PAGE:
ISIS bride will not get UK citizenship, British court rejects petition to return to the country
Shamima Begum of Bangladeshi origin, who fled from Britain, did not get British citizenship again. Shamima, currently 23, challenged the decision to revoke her British citizenship on the grounds of national security at the Special Immigration Appeals Commission (SIAC) in 2019.
Bangladeshi-origin Shamima Begum, who fled Britain after dropping out of school to join Islamic State (ISIS) at the age of 15, has been denied British citizenship again. The specialist tribunal in the UK has rejected his plea for British citizenship and return to the country.
Let us tell you that in 2019, Shamima, currently 23 years old, challenged the decision of revoking her British citizenship on the grounds of national security in the Special Immigration Appeal Commission (SIAC) The commission said in its decision that in order to ensure national security, the government has the right to revoke the citizenship of people belonging to terrorist organizations.
Shamima took a conscious decision to join the terrorist organization: Commission
The commission also says that a 15-year-old teenager cannot be said to have no knowledge of ISIS and that Shamima had taken a conscious decision to join the terror outfit. Girls who fled from western countries and married Islamic State terrorists are called ISIS brides or ISIS brides in western countries.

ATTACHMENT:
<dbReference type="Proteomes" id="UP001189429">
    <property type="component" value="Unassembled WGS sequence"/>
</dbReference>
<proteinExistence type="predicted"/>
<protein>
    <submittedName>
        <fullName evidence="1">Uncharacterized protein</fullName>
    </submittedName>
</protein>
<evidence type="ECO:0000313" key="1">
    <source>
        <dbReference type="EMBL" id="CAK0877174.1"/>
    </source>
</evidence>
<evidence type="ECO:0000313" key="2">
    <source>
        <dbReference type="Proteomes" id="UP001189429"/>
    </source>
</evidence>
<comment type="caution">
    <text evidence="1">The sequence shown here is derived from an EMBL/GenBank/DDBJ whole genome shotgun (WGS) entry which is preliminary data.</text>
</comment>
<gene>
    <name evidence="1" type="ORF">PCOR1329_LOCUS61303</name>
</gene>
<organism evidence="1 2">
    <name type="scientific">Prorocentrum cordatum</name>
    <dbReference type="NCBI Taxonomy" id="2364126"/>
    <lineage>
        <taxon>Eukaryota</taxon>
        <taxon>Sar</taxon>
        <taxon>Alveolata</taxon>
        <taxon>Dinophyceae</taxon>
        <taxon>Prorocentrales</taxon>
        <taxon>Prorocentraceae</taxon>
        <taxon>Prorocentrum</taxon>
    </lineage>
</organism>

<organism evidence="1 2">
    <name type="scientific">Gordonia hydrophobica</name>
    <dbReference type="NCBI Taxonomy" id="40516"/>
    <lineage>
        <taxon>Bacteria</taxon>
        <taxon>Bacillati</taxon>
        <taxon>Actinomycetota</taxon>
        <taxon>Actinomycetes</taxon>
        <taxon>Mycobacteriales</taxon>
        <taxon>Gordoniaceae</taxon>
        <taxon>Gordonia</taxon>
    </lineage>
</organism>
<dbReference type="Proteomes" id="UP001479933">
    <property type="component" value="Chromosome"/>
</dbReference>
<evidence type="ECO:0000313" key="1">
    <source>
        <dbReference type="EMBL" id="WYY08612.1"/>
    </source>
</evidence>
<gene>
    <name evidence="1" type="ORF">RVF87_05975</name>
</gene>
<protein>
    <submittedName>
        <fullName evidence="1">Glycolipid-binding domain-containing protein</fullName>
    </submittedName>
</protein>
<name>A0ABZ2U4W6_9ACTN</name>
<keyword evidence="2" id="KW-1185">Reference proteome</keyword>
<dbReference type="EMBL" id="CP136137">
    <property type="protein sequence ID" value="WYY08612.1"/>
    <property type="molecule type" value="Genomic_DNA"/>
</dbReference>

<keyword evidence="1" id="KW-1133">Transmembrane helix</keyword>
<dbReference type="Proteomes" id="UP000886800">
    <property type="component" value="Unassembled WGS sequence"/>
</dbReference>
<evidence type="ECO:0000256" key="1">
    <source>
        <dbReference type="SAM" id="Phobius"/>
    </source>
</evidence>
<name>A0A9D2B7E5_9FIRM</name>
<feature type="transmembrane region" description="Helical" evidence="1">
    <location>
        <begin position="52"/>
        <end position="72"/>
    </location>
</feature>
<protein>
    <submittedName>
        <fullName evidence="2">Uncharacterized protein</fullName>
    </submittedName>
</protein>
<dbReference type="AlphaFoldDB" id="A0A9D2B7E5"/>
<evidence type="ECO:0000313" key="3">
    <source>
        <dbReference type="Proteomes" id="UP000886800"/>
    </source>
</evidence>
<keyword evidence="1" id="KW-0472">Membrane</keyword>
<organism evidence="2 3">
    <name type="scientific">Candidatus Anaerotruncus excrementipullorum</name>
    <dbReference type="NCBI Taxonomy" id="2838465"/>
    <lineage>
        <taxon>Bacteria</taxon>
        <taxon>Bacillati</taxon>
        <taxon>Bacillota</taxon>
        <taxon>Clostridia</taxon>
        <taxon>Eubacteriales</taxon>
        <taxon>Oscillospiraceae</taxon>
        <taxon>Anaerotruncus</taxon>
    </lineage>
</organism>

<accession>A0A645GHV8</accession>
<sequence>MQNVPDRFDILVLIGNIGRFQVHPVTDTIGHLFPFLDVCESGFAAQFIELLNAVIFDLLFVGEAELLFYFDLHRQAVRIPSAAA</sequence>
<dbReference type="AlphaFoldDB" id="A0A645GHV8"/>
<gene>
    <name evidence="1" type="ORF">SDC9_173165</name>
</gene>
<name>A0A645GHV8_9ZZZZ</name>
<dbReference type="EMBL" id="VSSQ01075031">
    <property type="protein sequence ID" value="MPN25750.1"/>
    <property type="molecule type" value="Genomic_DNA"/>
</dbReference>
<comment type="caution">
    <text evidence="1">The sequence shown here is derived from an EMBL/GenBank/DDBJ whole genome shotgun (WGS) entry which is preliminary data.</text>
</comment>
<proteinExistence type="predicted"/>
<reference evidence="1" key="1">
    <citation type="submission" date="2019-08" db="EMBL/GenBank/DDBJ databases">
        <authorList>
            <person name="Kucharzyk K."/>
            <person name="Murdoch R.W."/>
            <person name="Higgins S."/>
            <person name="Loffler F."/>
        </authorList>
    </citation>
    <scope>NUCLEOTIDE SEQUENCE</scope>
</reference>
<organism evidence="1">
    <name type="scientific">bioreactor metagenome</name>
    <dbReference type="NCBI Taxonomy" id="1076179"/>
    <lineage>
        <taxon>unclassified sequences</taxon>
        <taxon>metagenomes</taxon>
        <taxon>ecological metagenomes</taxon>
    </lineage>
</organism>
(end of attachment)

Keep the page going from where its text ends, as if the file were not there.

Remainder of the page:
Shamima have three children after marriage with ISIS terrorist
The British tribunal held that the Home Secretary's conclusion to revoke British citizenship was part of an overall national security assessment carried out by the Security Service and was not within the court's jurisdiction.
Shamima Begum married a Dutch member of the terrorist network Islamic State in Syria and gave birth to three children. All these children later became victims of death. She is also described as an ISIS bride. She and two other schoolgirls traveled from East London to Syria in 2015.
Supreme Court upholds stay on withdrawal
Begum's lawyers argued that she was taken to Syria with the intention of "sexual exploitation", although the tribunal did not agree that she was a victim of human trafficking.
The UK Home Office welcomed the decision the statement issued by the ministry said that the security of the UK is of paramount importance to the government and any decision taken in this regard will be strongly defended by the ministry.
Last year, the UK Supreme Court upheld a ban on his return to the UK. She is currently living in a detention camp in northern Syria and is fighting a legal battle to be returned to the UK